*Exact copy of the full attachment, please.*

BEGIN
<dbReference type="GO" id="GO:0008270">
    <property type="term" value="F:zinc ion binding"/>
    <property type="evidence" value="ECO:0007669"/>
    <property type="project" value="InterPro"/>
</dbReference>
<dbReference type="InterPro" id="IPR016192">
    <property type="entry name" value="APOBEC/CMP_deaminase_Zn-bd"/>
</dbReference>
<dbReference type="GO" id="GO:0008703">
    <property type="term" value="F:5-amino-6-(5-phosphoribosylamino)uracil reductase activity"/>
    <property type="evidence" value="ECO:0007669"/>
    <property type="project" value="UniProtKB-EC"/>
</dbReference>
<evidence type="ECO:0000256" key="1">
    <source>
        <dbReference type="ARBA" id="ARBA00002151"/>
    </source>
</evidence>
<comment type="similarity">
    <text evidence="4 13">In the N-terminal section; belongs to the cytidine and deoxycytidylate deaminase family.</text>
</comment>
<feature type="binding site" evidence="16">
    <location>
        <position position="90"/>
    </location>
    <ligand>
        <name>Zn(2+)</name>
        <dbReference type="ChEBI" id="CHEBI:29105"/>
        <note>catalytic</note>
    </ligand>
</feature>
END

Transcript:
<dbReference type="GO" id="GO:0008270">
    <property type="term" value="F:zinc ion binding"/>
    <property type="evidence" value="ECO:0007669"/>
    <property type="project" value="InterPro"/>
</dbReference>
<dbReference type="InterPro" id="IPR016192">
    <property type="entry name" value="APOBEC/CMP_deaminase_Zn-bd"/>
</dbReference>
<dbReference type="GO" id="GO:0008703">
    <property type="term" value="F:5-amino-6-(5-phosphoribosylamino)uracil reductase activity"/>
    <property type="evidence" value="ECO:0007669"/>
    <property type="project" value="UniProtKB-EC"/>
</dbReference>
<evidence type="ECO:0000256" key="1">
    <source>
        <dbReference type="ARBA" id="ARBA00002151"/>
    </source>
</evidence>
<comment type="similarity">
    <text evidence="4 13">In the N-terminal section; belongs to the cytidine and deoxycytidylate deaminase family.</text>
</comment>
<feature type="binding site" evidence="16">
    <location>
        <position position="90"/>
    </location>
    <ligand>
        <name>Zn(2+)</name>
        <dbReference type="ChEBI" id="CHEBI:29105"/>
        <note>catalytic</note>
    </ligand>
</feature>